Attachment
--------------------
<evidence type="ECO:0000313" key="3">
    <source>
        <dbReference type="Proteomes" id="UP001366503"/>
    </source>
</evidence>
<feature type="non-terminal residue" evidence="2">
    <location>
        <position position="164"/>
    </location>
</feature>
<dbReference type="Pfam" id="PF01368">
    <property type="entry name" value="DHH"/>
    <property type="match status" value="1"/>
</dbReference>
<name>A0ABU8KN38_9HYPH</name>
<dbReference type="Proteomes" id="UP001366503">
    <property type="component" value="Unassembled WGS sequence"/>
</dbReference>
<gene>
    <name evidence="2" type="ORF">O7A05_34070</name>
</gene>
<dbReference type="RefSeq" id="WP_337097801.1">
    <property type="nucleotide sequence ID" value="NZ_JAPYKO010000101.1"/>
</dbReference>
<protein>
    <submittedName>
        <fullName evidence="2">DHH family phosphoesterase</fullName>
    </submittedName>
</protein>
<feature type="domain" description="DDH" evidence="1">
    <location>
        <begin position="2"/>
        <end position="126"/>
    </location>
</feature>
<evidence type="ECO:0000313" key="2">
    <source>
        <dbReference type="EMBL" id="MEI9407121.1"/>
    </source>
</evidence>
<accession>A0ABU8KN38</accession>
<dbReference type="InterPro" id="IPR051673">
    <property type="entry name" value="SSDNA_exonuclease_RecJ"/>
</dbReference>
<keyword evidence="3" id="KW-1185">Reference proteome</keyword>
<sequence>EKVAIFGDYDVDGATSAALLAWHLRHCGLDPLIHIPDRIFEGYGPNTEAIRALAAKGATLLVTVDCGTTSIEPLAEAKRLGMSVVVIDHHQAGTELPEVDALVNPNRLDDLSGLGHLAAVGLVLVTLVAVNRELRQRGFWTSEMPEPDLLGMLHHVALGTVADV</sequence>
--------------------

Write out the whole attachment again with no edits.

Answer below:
<evidence type="ECO:0000313" key="3">
    <source>
        <dbReference type="Proteomes" id="UP001366503"/>
    </source>
</evidence>
<feature type="non-terminal residue" evidence="2">
    <location>
        <position position="164"/>
    </location>
</feature>
<dbReference type="Pfam" id="PF01368">
    <property type="entry name" value="DHH"/>
    <property type="match status" value="1"/>
</dbReference>
<name>A0ABU8KN38_9HYPH</name>
<dbReference type="Proteomes" id="UP001366503">
    <property type="component" value="Unassembled WGS sequence"/>
</dbReference>
<gene>
    <name evidence="2" type="ORF">O7A05_34070</name>
</gene>
<dbReference type="RefSeq" id="WP_337097801.1">
    <property type="nucleotide sequence ID" value="NZ_JAPYKO010000101.1"/>
</dbReference>
<protein>
    <submittedName>
        <fullName evidence="2">DHH family phosphoesterase</fullName>
    </submittedName>
</protein>
<feature type="domain" description="DDH" evidence="1">
    <location>
        <begin position="2"/>
        <end position="126"/>
    </location>
</feature>
<evidence type="ECO:0000313" key="2">
    <source>
        <dbReference type="EMBL" id="MEI9407121.1"/>
    </source>
</evidence>
<accession>A0ABU8KN38</accession>
<dbReference type="InterPro" id="IPR051673">
    <property type="entry name" value="SSDNA_exonuclease_RecJ"/>
</dbReference>
<keyword evidence="3" id="KW-1185">Reference proteome</keyword>
<sequence>EKVAIFGDYDVDGATSAALLAWHLRHCGLDPLIHIPDRIFEGYGPNTEAIRALAAKGATLLVTVDCGTTSIEPLAEAKRLGMSVVVIDHHQAGTELPEVDALVNPNRLDDLSGLGHLAAVGLVLVTLVAVNRELRQRGFWTSEMPEPDLLGMLHHVALGTVADV</sequence>